By Kiersten Kuc
Incoming Missouri School of Journalism freshman and Beirut, Lebanon, native Nour Feghali loves to write. In fact, Feghali has had her sights set on a career in journalism since the 8th grade.
The problem? Lebanon, the small, Middle-Eastern country bordering Syria, has only one journalism program – taught in Arabic. Feghali speaks Arabic and French but is most fluent in English.
“In Lebanon, you have three options: lawyer, doctor or engineer,” explains Feghali, checking them off with her fingers. “I wasn’t really a science-y or mathematical person growing up. So, my closest option to journalism was an education in political science.”
Feghali has family in the United States and began researching programs across the country. After reviewing the curriculum of various schools scattered along the East Coast, Feghali decided that the Missouri School of Journalism offered her the best options.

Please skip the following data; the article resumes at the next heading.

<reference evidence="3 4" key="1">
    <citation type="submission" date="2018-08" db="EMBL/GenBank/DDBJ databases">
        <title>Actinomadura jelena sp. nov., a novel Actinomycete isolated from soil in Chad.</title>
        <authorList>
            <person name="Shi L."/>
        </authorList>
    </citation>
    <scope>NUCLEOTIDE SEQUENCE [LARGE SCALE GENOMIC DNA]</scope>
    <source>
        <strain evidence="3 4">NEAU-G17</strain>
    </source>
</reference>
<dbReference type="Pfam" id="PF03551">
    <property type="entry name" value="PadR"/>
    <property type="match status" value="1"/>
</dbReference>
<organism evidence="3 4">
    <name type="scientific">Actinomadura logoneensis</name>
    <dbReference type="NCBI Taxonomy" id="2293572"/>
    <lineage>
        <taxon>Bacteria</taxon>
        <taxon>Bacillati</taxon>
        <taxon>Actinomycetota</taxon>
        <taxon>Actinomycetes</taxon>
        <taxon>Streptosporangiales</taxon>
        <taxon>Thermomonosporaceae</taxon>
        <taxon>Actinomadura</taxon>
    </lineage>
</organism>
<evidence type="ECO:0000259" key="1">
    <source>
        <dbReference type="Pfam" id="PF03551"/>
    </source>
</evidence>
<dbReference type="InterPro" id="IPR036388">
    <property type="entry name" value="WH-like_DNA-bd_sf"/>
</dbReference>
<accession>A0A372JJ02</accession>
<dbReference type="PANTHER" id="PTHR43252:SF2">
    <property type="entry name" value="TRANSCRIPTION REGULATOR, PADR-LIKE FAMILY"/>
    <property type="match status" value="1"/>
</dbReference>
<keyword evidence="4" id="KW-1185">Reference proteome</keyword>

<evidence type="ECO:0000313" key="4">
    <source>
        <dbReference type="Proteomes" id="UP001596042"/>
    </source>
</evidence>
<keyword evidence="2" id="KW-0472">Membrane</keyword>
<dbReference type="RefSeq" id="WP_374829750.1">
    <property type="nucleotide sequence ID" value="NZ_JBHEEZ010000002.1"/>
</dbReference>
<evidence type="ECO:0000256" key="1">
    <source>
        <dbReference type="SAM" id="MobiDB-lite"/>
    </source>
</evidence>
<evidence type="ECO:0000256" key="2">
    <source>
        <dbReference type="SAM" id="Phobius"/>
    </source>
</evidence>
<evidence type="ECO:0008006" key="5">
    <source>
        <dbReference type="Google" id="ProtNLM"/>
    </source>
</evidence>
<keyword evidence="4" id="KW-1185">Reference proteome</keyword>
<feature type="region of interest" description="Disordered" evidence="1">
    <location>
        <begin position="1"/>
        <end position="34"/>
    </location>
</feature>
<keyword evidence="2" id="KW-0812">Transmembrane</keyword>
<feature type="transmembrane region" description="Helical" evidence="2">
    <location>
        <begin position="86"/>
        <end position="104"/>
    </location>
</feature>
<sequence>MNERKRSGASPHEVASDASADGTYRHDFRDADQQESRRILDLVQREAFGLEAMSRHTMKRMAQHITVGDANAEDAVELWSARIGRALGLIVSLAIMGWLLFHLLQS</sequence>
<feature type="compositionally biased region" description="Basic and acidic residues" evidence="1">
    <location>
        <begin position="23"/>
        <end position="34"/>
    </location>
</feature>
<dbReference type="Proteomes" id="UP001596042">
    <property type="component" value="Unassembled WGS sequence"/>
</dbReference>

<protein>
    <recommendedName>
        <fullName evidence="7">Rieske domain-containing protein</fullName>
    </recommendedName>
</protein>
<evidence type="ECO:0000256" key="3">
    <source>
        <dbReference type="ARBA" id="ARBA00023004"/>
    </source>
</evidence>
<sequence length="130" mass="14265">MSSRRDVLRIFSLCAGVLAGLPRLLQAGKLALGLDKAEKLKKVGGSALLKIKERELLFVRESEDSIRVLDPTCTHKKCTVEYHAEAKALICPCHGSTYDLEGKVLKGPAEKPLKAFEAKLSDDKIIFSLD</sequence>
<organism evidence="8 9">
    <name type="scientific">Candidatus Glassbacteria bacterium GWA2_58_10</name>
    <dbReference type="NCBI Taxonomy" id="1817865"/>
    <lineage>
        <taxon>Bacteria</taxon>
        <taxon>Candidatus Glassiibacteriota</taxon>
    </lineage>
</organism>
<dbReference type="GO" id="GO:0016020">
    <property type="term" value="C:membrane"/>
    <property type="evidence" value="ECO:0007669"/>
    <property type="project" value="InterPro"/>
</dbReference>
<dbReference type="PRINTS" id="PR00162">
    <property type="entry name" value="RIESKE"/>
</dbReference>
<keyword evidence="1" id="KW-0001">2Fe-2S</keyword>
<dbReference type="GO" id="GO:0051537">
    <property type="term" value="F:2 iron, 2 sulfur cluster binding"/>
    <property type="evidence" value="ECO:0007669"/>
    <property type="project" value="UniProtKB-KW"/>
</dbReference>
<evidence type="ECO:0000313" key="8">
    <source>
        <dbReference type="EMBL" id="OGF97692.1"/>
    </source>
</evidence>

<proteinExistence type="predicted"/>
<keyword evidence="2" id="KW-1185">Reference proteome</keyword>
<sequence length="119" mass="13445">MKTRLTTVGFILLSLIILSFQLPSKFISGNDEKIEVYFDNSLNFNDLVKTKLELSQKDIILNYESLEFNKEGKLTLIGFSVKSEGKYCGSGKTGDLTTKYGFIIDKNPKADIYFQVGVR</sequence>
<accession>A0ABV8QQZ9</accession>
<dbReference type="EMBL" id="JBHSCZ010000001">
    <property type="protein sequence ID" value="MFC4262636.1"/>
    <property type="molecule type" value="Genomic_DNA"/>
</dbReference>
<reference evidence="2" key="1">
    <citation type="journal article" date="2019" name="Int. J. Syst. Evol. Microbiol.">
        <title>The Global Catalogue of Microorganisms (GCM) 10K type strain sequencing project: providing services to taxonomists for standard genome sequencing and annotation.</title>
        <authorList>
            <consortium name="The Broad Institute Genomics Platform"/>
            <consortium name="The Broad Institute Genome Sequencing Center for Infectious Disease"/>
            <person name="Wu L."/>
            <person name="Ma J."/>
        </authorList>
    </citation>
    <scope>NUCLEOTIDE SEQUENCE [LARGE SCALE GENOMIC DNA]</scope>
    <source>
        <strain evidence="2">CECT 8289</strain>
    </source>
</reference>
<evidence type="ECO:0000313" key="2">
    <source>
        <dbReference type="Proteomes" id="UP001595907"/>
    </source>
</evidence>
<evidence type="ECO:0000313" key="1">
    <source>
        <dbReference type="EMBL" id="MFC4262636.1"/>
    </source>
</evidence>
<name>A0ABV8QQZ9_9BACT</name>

“Those schools were limited and didn’t have the wide variety of emphasis areas I was looking for,” said Feghali. “I think Mizzou has 35. The School is seasoned. It’s where the concept of a journalism education began. It became clear to me that the other schools were built on the Missouri Method, but I wanted to go with the people who came up with it.”
Missouri isn’t entirely new to Feghali. Her mother received her master’s in communication from the University of Missouri. Feghali’s mother, who is one of seven, hails from the state. Feghali is excited to have the opportunity to get to know the maternal side of the family while living in Columbia.
Updated: October 1, 2020